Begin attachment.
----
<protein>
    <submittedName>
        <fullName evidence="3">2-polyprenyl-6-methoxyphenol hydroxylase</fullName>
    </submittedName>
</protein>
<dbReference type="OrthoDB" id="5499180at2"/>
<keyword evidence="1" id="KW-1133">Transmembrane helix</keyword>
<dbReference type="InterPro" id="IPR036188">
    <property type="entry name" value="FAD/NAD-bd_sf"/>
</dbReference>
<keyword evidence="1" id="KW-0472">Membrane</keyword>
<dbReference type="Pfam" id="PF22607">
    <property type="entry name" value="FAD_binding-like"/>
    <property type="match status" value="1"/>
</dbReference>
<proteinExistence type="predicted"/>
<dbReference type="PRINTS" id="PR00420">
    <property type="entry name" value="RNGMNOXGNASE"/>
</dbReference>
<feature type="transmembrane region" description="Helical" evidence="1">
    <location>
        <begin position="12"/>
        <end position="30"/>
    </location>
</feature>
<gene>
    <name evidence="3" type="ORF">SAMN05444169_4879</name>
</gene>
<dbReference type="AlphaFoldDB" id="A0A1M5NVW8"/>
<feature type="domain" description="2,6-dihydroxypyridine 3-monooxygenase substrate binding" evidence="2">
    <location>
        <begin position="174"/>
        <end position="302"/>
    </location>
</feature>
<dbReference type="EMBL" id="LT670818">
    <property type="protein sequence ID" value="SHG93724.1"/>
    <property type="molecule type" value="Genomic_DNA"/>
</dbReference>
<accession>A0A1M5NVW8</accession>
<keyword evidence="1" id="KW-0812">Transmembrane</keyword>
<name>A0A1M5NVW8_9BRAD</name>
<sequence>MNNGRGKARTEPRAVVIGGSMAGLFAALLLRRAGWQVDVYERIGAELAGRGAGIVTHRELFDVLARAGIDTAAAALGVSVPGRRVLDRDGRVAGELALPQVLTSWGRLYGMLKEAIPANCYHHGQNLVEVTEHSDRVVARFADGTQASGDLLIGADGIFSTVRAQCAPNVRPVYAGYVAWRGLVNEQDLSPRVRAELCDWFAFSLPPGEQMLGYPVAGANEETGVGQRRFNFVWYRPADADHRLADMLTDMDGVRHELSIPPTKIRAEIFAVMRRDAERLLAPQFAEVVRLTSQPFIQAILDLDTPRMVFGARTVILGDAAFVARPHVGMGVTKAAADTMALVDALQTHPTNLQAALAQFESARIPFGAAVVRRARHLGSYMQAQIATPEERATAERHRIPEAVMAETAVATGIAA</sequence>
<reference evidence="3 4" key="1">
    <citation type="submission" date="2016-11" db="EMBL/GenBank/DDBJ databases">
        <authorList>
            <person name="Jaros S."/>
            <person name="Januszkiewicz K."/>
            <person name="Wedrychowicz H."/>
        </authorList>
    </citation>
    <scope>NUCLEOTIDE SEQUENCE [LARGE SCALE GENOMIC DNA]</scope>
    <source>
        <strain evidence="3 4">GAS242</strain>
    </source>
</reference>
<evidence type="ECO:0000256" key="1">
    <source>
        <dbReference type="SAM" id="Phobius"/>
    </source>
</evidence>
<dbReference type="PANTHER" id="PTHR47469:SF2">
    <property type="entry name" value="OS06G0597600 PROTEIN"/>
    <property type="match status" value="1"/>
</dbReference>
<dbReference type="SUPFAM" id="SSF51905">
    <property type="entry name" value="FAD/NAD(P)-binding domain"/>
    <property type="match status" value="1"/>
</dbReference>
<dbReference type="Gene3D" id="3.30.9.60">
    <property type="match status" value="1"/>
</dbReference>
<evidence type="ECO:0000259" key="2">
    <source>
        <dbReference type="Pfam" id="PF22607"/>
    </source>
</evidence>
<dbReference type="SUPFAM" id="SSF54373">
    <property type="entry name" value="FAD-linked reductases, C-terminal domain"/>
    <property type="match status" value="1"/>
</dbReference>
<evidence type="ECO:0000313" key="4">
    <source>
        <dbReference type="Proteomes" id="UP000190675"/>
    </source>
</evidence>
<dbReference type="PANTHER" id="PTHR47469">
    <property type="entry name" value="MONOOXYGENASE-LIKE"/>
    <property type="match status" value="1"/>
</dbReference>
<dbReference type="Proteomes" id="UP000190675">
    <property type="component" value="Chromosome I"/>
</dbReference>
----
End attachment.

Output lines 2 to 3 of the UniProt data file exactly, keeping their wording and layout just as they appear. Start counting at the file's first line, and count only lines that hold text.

    <submittedName>
        <fullName evidence="3">2-polyprenyl-6-methoxyphenol hydroxylase</fullName>